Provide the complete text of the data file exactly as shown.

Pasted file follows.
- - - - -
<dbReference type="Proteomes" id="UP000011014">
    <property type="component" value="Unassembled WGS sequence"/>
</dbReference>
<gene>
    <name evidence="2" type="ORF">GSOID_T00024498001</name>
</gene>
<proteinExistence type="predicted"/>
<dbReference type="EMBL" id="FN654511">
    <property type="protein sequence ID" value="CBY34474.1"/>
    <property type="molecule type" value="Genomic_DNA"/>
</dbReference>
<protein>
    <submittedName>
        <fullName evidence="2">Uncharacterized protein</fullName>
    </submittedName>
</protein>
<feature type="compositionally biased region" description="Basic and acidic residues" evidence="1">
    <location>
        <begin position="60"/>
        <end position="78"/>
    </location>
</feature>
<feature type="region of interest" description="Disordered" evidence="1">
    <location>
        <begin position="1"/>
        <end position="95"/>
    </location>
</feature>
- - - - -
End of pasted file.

<dbReference type="Proteomes" id="UP000011014">
    <property type="component" value="Unassembled WGS sequence"/>
</dbReference>
<gene>
    <name evidence="2" type="ORF">GSOID_T00024498001</name>
</gene>
<proteinExistence type="predicted"/>
<dbReference type="EMBL" id="FN654511">
    <property type="protein sequence ID" value="CBY34474.1"/>
    <property type="molecule type" value="Genomic_DNA"/>
</dbReference>
<protein>
    <submittedName>
        <fullName evidence="2">Uncharacterized protein</fullName>
    </submittedName>
</protein>
<feature type="compositionally biased region" description="Basic and acidic residues" evidence="1">
    <location>
        <begin position="60"/>
        <end position="78"/>
    </location>
</feature>
<feature type="region of interest" description="Disordered" evidence="1">
    <location>
        <begin position="1"/>
        <end position="95"/>
    </location>
</feature>